Three weeks of any NFL season is a short period of time. The NFL season can certainly be divided into fourths, and each quarter of the season can have its own distinct identity.
A given team can appear dominant and Super Bowl worthy in a season's first quarter and proceed to do an about face and stink up the joint in the remaining three quarters.
The same can be said for a given player. Small subsets of time in the NFL season can appear vastly different in terms of a player's performance. With that said, assessments of a player's worth to a given team, however low that value may proceed to become, are hard, if not foolish, to make based on three football games.
Especially the first three football games of a new season.
Not so for 98.5 The Sports Hub's Damon Amendolara. On his nightly show this past Monday night, Amendolara (or "D.A." as he is commonly referred to) declared Joey Galloway's season complete.
D.A. went on many negativity-induced tangents throughout the evening where he stated that Galloway "has been a work in progress all season long" and is "not good anymore."
"All season long." So three games is an eternity in this day and age? D.A. also stated that the season was "a month old." It was a rainy Monday night and the Red Sox's season is virtually meaningless until playoff time, so D.A. apparently was in need of something to discuss.
Joey Galloway was that topic last night, and exaggerating how far into the NFL season we are was D.A.'s mechanism for attacking Mr. Galloway.
Thus far, Galloway has not produced. D.A. is correct in his observation of this fact. With that said, I won't go as far as some of the callers from Monday night's show and say that Galloway will be a "stud" wideout, nor will I even say he'll be a significant contributor to the offense.
What I will say is that it's far too early to judge Galloway and his ability to be a part of the New England Patriot offense. Give the man time. There is no need for premature negativity-filled tirades on the radio.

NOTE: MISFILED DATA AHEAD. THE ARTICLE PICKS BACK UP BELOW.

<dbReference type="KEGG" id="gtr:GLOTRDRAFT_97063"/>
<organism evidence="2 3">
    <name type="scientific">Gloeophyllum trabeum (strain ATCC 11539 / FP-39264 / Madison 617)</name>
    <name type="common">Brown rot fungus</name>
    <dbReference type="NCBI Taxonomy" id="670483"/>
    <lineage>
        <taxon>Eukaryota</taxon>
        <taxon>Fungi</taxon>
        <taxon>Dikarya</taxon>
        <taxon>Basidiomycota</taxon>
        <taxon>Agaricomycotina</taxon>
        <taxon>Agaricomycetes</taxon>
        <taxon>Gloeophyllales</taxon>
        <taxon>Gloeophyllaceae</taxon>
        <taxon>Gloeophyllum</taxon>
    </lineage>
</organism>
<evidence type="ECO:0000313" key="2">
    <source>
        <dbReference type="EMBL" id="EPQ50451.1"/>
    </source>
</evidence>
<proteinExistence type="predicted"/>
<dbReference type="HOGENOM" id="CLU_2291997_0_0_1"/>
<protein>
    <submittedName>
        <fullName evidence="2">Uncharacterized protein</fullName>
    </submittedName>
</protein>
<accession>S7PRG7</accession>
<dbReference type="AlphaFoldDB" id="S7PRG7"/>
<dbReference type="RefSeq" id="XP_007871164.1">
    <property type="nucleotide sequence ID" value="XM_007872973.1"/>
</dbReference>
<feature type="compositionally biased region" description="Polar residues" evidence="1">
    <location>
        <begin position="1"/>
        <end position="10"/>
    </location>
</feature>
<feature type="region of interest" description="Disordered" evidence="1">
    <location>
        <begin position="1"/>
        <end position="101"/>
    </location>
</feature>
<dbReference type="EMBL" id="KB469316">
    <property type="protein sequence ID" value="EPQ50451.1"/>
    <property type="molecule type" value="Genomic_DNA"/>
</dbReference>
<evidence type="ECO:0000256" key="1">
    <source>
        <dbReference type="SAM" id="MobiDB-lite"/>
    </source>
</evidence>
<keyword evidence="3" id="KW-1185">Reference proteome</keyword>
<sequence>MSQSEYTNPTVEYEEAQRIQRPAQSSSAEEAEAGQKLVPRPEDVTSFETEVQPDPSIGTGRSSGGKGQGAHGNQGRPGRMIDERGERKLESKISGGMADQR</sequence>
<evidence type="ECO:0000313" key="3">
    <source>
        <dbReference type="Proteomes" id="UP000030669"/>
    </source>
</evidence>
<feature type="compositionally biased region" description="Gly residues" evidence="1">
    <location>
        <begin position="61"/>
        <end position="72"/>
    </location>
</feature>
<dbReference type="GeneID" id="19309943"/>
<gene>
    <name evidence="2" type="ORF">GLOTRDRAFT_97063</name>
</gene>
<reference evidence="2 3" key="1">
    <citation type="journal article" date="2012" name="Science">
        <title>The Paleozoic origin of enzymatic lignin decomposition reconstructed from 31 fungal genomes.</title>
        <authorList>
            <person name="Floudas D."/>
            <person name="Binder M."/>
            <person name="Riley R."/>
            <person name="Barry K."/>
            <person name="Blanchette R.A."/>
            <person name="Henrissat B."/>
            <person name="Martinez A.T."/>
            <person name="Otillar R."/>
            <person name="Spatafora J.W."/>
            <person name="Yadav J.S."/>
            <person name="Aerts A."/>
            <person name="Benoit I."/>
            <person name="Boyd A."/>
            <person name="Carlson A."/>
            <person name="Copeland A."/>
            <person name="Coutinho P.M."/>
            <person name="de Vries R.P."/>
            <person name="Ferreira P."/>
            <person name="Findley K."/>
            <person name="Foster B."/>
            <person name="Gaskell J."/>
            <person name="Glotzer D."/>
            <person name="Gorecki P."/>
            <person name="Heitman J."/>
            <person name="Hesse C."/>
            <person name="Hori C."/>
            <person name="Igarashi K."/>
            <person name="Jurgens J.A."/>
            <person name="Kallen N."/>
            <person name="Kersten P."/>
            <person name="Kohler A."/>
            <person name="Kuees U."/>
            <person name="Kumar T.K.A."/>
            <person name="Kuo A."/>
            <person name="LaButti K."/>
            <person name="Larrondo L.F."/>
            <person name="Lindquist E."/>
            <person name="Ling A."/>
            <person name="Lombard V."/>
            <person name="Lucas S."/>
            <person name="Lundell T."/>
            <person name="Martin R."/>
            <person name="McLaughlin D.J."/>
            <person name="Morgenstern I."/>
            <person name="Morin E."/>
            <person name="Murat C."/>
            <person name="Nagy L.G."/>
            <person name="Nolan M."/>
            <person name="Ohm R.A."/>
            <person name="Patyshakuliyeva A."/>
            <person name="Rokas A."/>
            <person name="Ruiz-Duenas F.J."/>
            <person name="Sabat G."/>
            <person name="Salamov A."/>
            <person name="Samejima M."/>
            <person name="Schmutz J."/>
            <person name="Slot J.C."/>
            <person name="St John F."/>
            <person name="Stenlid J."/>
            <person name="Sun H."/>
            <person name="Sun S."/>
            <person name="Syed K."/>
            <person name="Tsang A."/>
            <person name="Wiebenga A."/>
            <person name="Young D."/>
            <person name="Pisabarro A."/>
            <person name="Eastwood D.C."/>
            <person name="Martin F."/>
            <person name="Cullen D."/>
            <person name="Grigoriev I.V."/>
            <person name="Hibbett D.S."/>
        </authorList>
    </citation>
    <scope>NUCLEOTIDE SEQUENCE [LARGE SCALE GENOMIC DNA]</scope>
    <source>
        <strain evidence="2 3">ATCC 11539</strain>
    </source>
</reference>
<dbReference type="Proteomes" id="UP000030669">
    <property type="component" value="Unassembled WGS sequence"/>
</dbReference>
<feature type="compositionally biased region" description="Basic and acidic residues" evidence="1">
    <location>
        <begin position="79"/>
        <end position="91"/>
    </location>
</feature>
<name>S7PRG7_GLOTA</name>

Other receivers such as Jabar Gaffney typically didn't contribute until the late weeks of each season. The same could happen with Galloway. As Tom Brady has said time and time again, this is a complicated offense and it takes time for the receiver and quarterback relationship to mature.
In no way is this article's purpose to state that Galloway is or will become a great receiver again in his career. D.A. could be correct and Galloway could be another Reche Caldwell (although to be fair, Galloway's expected role in the offense was never close to what Caldwell's was).
The purpose of this article is to document D.A.'s clear cut proclamation on Sept. 28 that Joey Galloway is finished, and this author's opinion that D.A.'s proclamation was extremely and potentially embarrassingly premature.
At season's end, should Galloway be a true bust, a phone call or two to pat D.A. on the back is warranted. I, for one, would like to think D.A. will be wrong on this one.
Should Galloway proceed to "get it" and begin contributing in some fashion, I am calling on Patriot fans to barrage D.A.'s evening radio show with call outs of his premature conclusions related to Joey Galloway.
Laugh at D.A.'s expense. Label him as arrogant. It will be warranted due to how confident he was on the radio last evening with regard to Galloway's career being finished.
More than likely, Joey Galloway will be OK, but not awful and not great, either. This is all he should be expected to be at this stage of his career. An OK performance by Galloway over the 16-game season is certainly much more than D.A.'s expectations will ever allow for.
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